Charlie Smith lives in Raleigh, NC. He has had haiku published in Asahi Haikuist Network, Beneath the Willow Tree, Mainichi Daily News, Moonset, and Valley Voices. Several of his bilingual (Japanese and English) haiku appeared in the 10th anniversary book Meguro International Haiku Circle. He received honorable mention in the 8th Mainichi Haiku Contest. His free verse poem Sakura appeared in the July 2008 issue of Magnapoets.
I am an amateur at haiku, but maybe you would like to have a spectrum of folks with interest in haiku answering the three questions.
1. Why do you write haiku?
First answer: as a way to communicate with other people and with myself. Many of my friends live a distance away. Also, I enjoy writing as a way to try to be creative. The time scale for completing a haiku draft is much shorter than for a scientific paper. Many times they are just a way for me to remember a feeling or a ‘haiku moment’; occasionally they are something I want to share with a larger group of people.
Second answer takes a little longer to explain. In fall 1999, a year after my father died, I was on a two month sabbatical leave at Osaka Univ. I was living alone in the dorm for international visitors. I remembered that my father had taken me to a Japanese garden in Miami when I was 16. In the garden was a large stone with a haiku written on it in Japanese. I had told him that I would write one of those someday. I had forgotten about that trip for many years. One of the graduate students in Osaka gave me a bilingual version of Basho’s haiku to read. So after several weeks I had a fall haiku. I placed it on my father’s grave upon returning from Japan. Then I decided I needed one for the other three seasons. So my first four haiku were in Japanese. Then I found out that haiku in English was alive and well in many places. I was blessed to be living in a location containing the North Carolina Haiku Society which has some outstanding haijin. Friends in Japan continued to mentor me, explaining about KIREJI and such, and kindly reading some of my attempts in English and Japanese. They also tried to make me understand about KANSEI and KANDOU. Roughly speaking, KANDOU is something that touches your heart or is being touched by it. KANSEI is the sensitivity to appreciate KANDOU well enough. I think I will always regard myself as a beginner striving for an ideal but having some fun at times along the way.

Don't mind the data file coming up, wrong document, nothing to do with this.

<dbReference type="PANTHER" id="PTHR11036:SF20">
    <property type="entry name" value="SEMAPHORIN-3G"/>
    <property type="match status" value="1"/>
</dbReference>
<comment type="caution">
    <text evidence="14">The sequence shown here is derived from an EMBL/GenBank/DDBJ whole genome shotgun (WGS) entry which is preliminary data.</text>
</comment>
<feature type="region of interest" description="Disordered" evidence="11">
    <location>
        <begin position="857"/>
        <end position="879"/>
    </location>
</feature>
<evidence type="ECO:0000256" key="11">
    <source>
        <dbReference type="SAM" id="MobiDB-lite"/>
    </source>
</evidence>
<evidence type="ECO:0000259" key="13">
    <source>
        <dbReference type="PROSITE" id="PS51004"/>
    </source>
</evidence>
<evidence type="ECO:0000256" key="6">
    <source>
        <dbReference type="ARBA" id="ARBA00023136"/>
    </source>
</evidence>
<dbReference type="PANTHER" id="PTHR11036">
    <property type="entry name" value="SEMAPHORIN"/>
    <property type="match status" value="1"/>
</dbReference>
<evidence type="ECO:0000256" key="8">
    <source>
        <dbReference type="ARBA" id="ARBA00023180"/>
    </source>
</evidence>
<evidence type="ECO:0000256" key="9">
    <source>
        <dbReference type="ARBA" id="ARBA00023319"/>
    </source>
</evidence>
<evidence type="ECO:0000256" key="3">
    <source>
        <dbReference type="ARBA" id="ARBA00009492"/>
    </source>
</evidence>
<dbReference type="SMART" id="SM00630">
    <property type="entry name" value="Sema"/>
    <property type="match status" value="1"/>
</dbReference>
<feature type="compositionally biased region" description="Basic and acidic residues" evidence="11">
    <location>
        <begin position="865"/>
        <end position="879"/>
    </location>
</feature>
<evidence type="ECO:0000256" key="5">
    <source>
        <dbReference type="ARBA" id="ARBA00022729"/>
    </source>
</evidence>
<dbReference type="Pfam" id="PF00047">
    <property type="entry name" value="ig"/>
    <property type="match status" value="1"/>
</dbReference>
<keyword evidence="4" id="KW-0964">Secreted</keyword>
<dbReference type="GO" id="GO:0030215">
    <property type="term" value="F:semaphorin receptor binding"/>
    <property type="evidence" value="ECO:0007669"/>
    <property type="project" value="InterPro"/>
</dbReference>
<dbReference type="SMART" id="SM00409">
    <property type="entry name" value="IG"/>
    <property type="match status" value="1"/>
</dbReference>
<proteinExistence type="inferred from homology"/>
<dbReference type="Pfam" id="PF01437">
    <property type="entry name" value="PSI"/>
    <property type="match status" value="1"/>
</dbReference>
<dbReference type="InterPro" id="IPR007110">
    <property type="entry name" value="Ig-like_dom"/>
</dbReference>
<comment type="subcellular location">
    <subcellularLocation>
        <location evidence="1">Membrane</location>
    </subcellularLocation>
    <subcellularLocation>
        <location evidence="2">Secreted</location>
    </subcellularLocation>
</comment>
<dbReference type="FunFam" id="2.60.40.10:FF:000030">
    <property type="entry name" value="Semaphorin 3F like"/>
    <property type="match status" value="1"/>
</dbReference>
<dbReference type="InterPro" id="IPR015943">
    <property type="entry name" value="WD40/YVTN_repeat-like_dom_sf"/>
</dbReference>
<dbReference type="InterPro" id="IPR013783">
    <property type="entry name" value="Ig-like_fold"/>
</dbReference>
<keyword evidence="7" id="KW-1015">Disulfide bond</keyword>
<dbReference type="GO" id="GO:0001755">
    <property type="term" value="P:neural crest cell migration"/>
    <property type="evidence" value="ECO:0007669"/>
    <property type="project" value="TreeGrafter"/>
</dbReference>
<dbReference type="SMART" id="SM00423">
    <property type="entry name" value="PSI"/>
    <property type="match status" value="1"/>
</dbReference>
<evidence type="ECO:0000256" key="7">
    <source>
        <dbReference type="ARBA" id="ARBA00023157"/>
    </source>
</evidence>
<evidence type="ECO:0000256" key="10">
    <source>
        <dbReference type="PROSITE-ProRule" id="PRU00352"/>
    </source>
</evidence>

2. What other poetic forms do you enjoy?
I like to read haiku, tanka, haibun, sonnets and free verse. Also I grew up on some songs of Bob Dylan, Joni Mitchell, and others that can be viewed as poems. I have only one free verse poem published, it is called "Sakura" and was in the July 2008 issue of Magnapoets. I hope to have a haibun published sometime in the near future.
3. Of the many wonderful haiku you've written, what do you consider to be your top three? (Please provide original publication credits.)
Three of my favorites are below. The first was placed on my father’s grave, and also has a number of different interpretations. The second was the favorite of a close friend and mentor that passed away in 2005. The third was my first published haiku.
kasane zuki ( double moon )
yaenadeshiko ( double petaled dianthus of )
utsukushisa ( beauty )
English and Japanese version Moonset Nov. 2007
kara no niwa ( my empty garden )
hotaru ga kaeru ( lightning bugs returning home )
ama no gawa ( river full of stars )
English version Asahi Haikuist Network Aug. 09, 2004
English and Japanese calligraphy version, Moonset, Oct. 2008
eyes and ice ( kouri to me )
both cold ( dochira mo tsumetai )
one melts ( hitotsu toketa )
Mainichi Daily News “Haiku in English” column Jan. 2001
Keep up the great job you are doing of writing and promoting haiku.
Angelika Wienert will be our guest poet next week.
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